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State v. Sullivan

SUPERIOR COURT OF NEW JERSEY APPELLATE DIVISION


May 12, 2010

STATE OF NEW JERSEY, PLAINTIFF-RESPONDENT,
v.
DEXTER SULLIVAN, DEFENDANT-APPELLANT.

On appeal from the Superior Court of New Jersey, Law Division, Somerset County, Indictment No. 05-06-0559.

Per curiam.

RECORD IMPOUNDED

NOT FOR PUBLICATION WITHOUT THE APPROVAL OF THE APPELLATE DIVISION

Submitted: January 27, 2010

Before Judges Cuff, C.L. Miniman and Waugh.

Defendant Dexter Sullivan and three others were involved in a home invasion. At the time of the incident, defendant was seventeen years old. Following waiver of Family Part jurisdiction, a jury found defendant guilty of second degree robbery, N.J.S.A. 2C:15-1 (Count One); second degree conspiracy to commit robbery, N.J.S.A. 2C:5-2 and N.J.S.A. 2C:15-1 (Count Two); second degree burglary, N.J.S.A. 2C:18-2 (Count Three); and second degree conspiracy to commit burglary, N.J.S.A. 2C:5-2 and N.J.S.A. 2C:18-2 (Count Four).*fn1 At sentencing, the trial judge merged Count Two with Count One and Count Four with Count Three and imposed a nine-year term of imprisonment with an 85% No Early Release Act*fn2 (NERA) period of parole ineligibility on Count One and a concurrent term of five years imprisonment on Count Three. The appropriate penalties and assessments were also imposed. We now affirm.

On April 14, 2005, Maria Rodriguez was driving when she saw defendant, Albert Stanley, and Damien Vantull walking along the street in the Society Hill section of Franklin Park. The three males, whom Rodriguez knew from the neighborhood, asked her for a ride to a friend's house where they could "get some weed." Rodriguez agreed and they proceeded to the friend's house. As Rodriguez drove the group back to Society Hill, defendant suggested they stop at the home of Brooks Hanson, Jr. to find more marijuana. Defendant had prior problems with Hanson, Jr. and stated "he wanted to do a jux," meaning he wanted to rob him.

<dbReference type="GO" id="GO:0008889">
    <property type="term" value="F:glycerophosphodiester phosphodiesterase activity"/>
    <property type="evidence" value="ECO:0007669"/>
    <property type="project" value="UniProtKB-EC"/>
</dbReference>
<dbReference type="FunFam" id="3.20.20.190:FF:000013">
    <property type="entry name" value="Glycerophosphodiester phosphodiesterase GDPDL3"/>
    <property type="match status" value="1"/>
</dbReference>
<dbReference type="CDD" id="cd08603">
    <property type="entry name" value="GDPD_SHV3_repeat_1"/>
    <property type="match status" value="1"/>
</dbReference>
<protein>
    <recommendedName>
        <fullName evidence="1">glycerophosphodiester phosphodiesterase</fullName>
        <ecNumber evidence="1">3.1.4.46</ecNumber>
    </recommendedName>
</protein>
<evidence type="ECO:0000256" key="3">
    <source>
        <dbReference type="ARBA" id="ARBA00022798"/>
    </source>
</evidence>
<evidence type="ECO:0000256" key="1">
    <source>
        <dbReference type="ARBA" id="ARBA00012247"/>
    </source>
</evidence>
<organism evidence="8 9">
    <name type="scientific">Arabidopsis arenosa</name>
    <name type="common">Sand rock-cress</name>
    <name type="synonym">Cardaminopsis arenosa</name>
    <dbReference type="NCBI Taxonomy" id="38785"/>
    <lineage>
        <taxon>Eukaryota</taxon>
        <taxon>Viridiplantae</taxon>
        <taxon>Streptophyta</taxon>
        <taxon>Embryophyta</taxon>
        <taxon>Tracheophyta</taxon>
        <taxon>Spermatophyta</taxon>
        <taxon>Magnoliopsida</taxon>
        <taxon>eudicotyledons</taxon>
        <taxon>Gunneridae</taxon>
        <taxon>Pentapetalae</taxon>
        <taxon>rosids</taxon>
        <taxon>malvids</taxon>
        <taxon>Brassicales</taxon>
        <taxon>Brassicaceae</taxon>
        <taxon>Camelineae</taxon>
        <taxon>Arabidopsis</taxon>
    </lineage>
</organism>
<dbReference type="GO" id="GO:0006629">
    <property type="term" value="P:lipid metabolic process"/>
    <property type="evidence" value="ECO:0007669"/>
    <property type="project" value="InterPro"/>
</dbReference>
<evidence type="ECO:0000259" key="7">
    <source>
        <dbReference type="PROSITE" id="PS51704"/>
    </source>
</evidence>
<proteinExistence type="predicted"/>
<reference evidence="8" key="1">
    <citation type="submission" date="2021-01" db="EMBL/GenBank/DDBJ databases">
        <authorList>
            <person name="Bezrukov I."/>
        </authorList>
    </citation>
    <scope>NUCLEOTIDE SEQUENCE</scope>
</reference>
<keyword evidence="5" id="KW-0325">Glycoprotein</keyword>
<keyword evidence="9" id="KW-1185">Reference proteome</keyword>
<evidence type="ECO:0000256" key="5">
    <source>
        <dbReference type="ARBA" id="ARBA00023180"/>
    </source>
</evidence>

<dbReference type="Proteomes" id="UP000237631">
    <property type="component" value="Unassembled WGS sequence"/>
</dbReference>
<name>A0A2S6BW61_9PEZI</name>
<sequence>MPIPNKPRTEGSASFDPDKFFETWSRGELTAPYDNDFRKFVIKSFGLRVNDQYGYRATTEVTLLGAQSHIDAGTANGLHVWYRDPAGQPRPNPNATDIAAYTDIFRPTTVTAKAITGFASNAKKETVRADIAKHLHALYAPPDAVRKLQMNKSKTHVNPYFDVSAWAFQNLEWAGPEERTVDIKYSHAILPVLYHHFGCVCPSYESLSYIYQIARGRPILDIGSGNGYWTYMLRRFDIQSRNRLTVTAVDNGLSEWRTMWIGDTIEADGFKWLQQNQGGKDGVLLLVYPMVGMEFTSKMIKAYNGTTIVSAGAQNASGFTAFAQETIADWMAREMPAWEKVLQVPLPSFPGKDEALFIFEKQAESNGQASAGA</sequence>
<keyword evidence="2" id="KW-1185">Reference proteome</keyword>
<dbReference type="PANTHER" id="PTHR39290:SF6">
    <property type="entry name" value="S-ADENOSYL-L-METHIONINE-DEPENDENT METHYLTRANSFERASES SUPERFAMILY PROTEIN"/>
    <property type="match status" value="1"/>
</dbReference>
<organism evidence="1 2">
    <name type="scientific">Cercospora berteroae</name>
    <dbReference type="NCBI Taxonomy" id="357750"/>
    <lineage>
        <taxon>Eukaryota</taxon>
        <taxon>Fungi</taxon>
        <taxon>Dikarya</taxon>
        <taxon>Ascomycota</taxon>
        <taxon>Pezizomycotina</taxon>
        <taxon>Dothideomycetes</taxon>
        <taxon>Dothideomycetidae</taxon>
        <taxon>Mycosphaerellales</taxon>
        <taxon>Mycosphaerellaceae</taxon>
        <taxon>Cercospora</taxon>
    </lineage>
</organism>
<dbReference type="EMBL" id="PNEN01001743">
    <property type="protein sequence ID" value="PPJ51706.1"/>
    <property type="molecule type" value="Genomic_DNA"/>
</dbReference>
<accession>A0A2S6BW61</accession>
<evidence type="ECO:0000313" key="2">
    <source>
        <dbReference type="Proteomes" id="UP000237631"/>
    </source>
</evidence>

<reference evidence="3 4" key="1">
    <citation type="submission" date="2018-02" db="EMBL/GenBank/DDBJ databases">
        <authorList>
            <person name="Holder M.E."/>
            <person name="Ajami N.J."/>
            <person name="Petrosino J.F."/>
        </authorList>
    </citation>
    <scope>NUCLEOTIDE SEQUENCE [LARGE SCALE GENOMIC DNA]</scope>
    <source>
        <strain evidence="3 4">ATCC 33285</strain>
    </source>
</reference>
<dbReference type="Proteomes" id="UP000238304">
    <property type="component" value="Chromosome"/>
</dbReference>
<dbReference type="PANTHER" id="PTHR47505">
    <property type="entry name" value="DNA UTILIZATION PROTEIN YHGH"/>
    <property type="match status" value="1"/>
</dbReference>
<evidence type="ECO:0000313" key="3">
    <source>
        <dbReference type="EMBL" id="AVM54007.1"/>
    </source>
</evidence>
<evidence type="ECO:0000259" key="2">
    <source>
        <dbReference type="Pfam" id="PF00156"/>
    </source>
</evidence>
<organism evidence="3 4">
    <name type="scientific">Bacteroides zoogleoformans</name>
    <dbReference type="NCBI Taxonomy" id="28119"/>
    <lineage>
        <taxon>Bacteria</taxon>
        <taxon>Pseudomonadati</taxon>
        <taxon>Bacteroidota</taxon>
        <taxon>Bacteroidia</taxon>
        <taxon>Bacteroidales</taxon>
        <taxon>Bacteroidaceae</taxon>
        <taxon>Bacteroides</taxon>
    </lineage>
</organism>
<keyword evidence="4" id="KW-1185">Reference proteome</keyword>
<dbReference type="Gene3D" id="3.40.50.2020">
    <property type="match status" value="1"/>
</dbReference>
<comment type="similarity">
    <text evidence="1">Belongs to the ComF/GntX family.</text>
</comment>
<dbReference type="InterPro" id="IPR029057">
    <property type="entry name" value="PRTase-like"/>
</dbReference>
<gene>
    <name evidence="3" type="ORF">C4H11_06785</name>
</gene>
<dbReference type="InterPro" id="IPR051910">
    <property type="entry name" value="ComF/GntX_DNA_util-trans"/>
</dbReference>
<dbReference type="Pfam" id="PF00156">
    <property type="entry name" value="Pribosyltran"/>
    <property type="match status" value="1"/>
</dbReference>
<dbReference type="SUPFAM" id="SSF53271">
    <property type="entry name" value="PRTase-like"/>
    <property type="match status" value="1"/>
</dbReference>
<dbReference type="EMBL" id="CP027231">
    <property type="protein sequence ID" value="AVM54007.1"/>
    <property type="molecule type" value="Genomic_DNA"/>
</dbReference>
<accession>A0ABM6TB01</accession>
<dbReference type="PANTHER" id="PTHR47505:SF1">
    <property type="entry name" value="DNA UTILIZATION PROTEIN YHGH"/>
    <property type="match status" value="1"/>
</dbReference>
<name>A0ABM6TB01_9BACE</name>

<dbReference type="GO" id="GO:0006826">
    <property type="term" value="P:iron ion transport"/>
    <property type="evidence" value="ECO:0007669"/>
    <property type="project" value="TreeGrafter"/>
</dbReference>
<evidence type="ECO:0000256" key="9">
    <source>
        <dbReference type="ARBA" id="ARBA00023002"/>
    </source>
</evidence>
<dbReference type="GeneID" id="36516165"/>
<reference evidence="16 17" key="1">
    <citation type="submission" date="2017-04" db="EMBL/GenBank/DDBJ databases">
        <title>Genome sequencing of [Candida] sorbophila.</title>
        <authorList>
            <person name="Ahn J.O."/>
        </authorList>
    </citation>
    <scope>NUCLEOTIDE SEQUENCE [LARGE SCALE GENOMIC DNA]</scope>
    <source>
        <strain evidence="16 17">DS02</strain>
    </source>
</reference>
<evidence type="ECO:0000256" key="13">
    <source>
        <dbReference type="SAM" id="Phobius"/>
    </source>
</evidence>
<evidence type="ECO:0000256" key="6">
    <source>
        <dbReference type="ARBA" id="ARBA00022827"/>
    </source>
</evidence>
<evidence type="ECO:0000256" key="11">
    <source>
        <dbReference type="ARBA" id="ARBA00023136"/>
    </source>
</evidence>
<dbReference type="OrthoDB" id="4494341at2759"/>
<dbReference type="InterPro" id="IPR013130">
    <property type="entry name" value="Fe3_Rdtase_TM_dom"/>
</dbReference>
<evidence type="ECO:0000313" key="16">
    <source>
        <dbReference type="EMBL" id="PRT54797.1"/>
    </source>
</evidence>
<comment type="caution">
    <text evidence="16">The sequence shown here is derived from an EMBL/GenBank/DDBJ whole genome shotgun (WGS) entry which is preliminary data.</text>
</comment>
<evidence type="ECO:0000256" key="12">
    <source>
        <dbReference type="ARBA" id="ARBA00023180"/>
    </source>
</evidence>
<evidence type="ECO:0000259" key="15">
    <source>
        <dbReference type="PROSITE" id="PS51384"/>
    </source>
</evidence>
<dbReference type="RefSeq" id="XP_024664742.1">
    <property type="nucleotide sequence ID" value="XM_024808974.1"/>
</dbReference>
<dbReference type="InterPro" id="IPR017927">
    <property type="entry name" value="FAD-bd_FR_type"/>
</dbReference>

When the group arrived at Hanson, Jr.'s condominium, Stanley retrieved a .25 caliber automatic handgun from the trunk of Rodriguez's car. Defendant, Stanley, and Rodriguez approached the front door while Vantull remained at the bottom of the steps as lookout. Rodriguez knocked on the door and when asked who was there, she provided a false name. She then walked away, leaving defendant and Stanley at the door.

The intended target's father, Brooks Hanson, Sr., opened the front door and came "tumbling out." Hanson, Sr. had a prosthetic leg and required a wheelchair for most of his mobility. Stanley placed the gun to Hanson, Sr.'s head and defendant entered the condominium.

A neighbor heard the commotion, opened her front door, and observed the scene from about ten to twelve feet away. The neighbor could see that one African-American male had pushed Hanson, Sr. against his door, and another person was inside the home. After a few seconds, the neighbor locked her door and called 9-1-1. While on the phone, the neighbor witnessed from her window the two males running down the front steps and towards the street. She observed their clothing, height, age, and facial characteristics, and relayed this information to the 9-1-1 operator.

After ending the phone call, the neighbor waited outside with the visibly shaken Hanson, Sr. Once the police arrived, the neighbor described the clothing worn by the two males and the direction in which they fled.

Meanwhile, Rodriguez had returned to her car and picked up defendant, Stanley, and Vantull as she exited the complex. Rodriguez drove down the street to Delar Park. Defendant and Vantull exited the car and began walking. Stanley and Rodriguez placed the gun in the trunk and joined the others in the park. While walking, defendant displayed to the group the wallet, cash, and cellular phones he had taken from a safe in the Hanson residence. After he split the cash proceeds, the group noticed a police officer on foot in the park. Stanley promptly discarded his black T-shirt in the bushes and left the group.